The long silence started in 1979, but the roots of the discord are much deeper. In 1953, Iran was a democracy with a popular prime minister. But the CIA helped overthrow that government and re-installed a monarch — the shah, Mohammad Reza Pahlavi — who was much friendlier to U.S. interests.

Pahlavi would rule brutally until 1979, when he fled amid mass protest. Stepping into that void was Iran's revolutionary leader, Ruhollah Khomeini, who came out of exile to become the grand ayatollah — the supreme leader of the new Islamic Republic of Iran.

Columbia University professor Gary Sick tells NPR's Arun Rath the new Islamic Iranian state was a "new creature" to the U.S. — and to much of the rest of the world.

"To say we were unprepared is absolutely an understatement," says Sick, who also served on the National Security Council for President Jimmy Carter in 1979.

The relationship frayed further when on Nov. 4, 1979, protesters and militants overran the American embassy in Tehran, taking dozens of staff members as hostages. They demanded that the shah, who was in the U.S. seeking medical treatment, be returned home to face justice.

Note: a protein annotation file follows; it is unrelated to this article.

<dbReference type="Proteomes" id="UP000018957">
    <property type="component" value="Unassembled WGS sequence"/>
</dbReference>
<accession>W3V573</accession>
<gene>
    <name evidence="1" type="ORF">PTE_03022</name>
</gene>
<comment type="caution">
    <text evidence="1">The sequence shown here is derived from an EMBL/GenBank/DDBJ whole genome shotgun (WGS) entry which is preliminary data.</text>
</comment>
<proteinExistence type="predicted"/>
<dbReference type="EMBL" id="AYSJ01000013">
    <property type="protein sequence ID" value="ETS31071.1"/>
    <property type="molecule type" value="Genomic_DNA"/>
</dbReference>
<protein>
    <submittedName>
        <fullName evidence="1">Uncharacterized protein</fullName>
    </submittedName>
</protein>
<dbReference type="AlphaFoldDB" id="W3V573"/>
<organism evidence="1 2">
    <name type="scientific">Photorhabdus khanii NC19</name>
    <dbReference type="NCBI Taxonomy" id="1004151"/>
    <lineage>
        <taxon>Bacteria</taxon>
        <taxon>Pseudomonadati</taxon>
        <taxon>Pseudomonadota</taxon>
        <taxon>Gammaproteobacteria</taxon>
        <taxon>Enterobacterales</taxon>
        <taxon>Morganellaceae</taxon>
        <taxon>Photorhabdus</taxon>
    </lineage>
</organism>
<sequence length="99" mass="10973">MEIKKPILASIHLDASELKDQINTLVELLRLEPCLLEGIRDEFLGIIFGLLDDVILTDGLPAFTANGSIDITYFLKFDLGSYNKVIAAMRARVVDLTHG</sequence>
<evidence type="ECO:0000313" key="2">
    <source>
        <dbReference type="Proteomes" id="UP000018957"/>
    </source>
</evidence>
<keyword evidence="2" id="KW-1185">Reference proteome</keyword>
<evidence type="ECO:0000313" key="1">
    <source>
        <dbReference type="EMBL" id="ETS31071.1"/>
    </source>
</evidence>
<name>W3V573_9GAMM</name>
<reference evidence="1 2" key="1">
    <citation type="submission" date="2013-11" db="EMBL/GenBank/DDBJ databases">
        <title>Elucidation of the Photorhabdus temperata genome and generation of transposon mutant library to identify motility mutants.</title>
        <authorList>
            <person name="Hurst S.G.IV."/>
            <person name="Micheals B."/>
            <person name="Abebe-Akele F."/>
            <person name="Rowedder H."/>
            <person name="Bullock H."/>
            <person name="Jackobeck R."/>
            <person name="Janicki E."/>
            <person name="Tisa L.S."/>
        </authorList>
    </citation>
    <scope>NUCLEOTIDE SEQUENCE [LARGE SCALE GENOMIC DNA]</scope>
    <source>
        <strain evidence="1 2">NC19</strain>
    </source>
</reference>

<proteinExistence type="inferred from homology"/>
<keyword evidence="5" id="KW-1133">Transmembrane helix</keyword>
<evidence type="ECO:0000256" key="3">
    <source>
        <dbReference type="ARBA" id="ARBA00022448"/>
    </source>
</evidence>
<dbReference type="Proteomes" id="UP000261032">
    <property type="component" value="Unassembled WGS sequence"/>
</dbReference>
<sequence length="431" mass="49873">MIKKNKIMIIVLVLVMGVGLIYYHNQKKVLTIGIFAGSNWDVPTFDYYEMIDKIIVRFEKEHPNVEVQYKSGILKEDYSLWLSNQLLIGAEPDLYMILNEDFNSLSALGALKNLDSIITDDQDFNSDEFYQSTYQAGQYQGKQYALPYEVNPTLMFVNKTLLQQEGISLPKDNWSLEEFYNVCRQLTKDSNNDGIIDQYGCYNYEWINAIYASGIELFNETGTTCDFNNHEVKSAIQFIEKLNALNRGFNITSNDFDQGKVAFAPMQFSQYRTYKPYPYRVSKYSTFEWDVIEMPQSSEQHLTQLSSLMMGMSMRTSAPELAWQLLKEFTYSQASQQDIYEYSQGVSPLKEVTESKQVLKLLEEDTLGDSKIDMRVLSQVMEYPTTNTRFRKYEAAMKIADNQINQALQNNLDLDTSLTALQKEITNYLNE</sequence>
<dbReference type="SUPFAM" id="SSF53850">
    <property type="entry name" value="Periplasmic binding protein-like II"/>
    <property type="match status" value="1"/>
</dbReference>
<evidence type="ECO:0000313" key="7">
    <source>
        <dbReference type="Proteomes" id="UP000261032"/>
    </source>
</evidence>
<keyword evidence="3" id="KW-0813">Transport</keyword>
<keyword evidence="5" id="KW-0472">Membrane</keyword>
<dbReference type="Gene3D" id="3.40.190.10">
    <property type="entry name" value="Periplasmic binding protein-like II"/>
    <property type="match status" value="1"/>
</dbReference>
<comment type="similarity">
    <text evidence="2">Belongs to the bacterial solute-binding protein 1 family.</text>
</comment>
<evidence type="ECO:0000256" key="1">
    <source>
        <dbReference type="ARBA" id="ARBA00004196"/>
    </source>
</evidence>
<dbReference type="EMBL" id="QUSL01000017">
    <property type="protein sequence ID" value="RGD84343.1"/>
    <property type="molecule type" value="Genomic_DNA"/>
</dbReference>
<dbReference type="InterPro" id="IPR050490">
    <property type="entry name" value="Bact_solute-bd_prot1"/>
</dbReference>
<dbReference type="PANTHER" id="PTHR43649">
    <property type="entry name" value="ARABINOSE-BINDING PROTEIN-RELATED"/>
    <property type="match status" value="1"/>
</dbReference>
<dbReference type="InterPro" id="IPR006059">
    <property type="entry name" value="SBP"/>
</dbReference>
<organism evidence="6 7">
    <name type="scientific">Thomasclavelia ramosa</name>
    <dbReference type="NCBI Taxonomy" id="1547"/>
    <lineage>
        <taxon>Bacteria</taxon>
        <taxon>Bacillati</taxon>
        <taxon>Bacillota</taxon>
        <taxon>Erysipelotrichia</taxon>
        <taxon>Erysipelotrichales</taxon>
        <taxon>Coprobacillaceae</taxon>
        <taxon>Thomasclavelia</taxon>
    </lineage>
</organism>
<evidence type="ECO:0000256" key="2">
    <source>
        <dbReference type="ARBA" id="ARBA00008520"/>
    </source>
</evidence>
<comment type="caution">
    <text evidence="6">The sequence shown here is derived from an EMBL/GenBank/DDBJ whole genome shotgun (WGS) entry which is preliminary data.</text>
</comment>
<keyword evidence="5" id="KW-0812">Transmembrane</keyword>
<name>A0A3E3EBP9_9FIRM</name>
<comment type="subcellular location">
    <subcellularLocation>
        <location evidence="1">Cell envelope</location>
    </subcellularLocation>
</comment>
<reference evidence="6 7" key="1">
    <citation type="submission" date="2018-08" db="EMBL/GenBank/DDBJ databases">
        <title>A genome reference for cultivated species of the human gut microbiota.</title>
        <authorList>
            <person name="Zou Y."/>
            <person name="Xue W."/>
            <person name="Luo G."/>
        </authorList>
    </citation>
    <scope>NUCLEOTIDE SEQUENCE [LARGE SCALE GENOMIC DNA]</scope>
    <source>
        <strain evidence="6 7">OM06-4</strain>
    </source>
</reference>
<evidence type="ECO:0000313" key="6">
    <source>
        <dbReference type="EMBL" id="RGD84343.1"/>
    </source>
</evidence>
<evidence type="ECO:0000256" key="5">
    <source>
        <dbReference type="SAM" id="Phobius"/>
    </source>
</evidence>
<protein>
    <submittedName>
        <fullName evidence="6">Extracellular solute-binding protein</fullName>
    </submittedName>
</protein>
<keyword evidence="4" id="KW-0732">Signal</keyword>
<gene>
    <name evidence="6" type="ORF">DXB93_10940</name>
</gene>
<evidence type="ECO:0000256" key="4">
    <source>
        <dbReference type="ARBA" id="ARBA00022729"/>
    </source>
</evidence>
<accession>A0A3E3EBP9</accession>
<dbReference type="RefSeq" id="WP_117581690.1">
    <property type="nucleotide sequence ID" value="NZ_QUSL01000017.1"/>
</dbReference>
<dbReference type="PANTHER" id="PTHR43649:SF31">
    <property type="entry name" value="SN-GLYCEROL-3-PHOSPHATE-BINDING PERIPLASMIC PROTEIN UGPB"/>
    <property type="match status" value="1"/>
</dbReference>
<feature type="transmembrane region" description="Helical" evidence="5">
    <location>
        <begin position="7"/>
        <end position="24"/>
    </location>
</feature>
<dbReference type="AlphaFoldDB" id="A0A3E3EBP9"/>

After 444 days, the hostages were released, but the crisis caused the U.S. to formally break diplomatic relations with Iran. Since then, the two countries have gone through many periods of tension and occasional opportunity.

A Turning Point

The antagonism between Iran and the U.S. was highly present during the eight years of Mahmoud Ahmadinejad's presidency. The hard-line president was not shy about his feelings toward the U.S.

"American empire in the world is reaching the end of its road, and its next rulers must limit their interference to their own borders," Ahmadinejad said at the U.S. General Assembly in 2008.

Known as a Holocaust-denier, Ahmadinejad's government aggressively jailed critics and protesters in a popular uprising after a contested election in 2009. He also pursued a nuclear program over international objections. Ahmadinejad said the program was a peaceful pursuit of nuclear energy.

The election of Rouhani this summer has struck a new tone in Iran.